From content shock to content success

Last week I was reminded of a 2014 article called Content Shock. In it, Mark Shaefer suggests that content creation isn’t a sustainable marketing technique. Not when every brand out there seems to be constantly churning out content on hundreds of different topics.

How can we possibly expect our brand’s blog or article to be found and read amongst a mountain of similar pieces other brands have written? After all, people only have so much attention to give. Eventually, Shaefer argued, companies would have to pay far too much in both time and money in order to capture people’s priceless attention. It just wouldn’t be worthwhile.  

However, five years on from the Content Shock article, we’re somehow consuming even more content. Instead of content not being sustainable as a marketing technique, we’re now at a point where you could reasonably argue that marketing is content.

So, was Shaefer just totally wrong with his predictions?

There will always be demand for quality content

Well, not exactly. There is definitely some truth to his argument that even back in 2014 the supply of content had surpassed the demand for it. Especially for some topics.

The problem is that Shaefer didn’t make the distinction between good content and bad content.  

The demand for quality, helpful content hasn’t diminished at all. And it won’t diminish. The problem is that there’s so much content out there that isn’t very good and isn’t particularly helpful. I mean the type of content that doesn’t answer the questions and doubts that are keeping your prospects up at night. Content that isn’t engaging or inspiring anyone.

So why is there so much of this unhelpful content out there?

Well, one reason is that a lot of brands aren’t very clear on why they’re writing a piece of content in the first place. They might decide to write about a particular topic that’s on-trend at that given moment and they feel like they should join the party. Or perhaps there are internal stakeholders within the company pushing in a particular direction.

But creating content this way doesn’t tend to be very strategic. And it doesn’t tend to be written with the intention of helping prospects and customers along their journey.

From content shock to content success

Know who it is you’re writing content for

These days, if you want your brand’s content to connect with your ideal customer, you need to really know who this customer is. What motivates and inspires her? What problems does she have that your product or service could solve? In 2019 these are the questions you need to be asking yourself before you even think about writing or commissioning a piece of content.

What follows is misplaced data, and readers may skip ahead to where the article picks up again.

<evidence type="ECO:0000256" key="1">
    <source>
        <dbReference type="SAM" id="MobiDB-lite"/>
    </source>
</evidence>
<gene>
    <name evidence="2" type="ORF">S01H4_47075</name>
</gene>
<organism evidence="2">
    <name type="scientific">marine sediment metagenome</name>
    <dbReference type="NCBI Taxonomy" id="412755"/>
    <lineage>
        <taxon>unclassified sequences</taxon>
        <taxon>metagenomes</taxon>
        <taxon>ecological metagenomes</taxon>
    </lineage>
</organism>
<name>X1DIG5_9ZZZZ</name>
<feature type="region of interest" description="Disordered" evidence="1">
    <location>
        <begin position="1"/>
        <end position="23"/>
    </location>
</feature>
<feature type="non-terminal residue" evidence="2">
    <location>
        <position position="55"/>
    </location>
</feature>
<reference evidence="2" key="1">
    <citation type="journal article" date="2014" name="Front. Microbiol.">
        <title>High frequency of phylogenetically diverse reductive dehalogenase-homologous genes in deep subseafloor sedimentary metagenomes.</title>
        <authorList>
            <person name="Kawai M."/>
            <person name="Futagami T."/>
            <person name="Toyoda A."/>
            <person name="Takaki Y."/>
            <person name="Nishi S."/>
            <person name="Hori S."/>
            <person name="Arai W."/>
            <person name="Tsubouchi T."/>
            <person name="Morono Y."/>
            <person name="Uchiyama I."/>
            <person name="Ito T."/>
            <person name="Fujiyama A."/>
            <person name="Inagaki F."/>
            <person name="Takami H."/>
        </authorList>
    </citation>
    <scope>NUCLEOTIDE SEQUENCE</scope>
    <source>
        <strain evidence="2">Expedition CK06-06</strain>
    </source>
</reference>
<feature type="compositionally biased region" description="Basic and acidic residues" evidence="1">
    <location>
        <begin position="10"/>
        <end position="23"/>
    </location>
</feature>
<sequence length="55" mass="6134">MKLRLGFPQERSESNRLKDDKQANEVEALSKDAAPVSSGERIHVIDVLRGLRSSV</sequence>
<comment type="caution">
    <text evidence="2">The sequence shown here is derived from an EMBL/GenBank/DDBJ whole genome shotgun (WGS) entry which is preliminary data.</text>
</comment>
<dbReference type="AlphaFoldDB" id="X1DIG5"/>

But a lot of brands aren’t asking these questions. So their content doesn’t resonate with anyone. It gets lost, and these same brands start to doubt whether it’s even worth creating content in the first place. They begin to believe in the idea of content shock.

It’s a shame, because content success is possible. You just need to spend some time figuring out the type of customer you’re writing for in the first place. Shift the focus from your brand being the protagonist to the reader (or prospect) taking the lead role.

It’s a role consumers today increasingly expect to play. A side-effect of the huge amount of content being published every day is that they are now more demanding than ever. They can tell if what they’re reading seems generic. Worse still, they’re pretty unforgiving if your brand’s content doesn’t help them or solve their problems. They’ll think that you’ve wasted their precious time.

So, here’s my advice to any brands out there who still believe in the idea of content shock - those who see all the other articles out there as a reason not to bother with content marketing:

Your conclusion shouldn’t be “what’s the point in writing content?” Rather, it should be “right, we need better focused, more compelling content that’s targeted at our ideal customer.”

If you consistently create content with a genuine desire to make life easier for your prospects and customers, you will see the benefits in the long run.

I help brands to understand who their ideal customer is. Then I write compelling content that connects with that audience across the buyer journey.

You can find out more about my services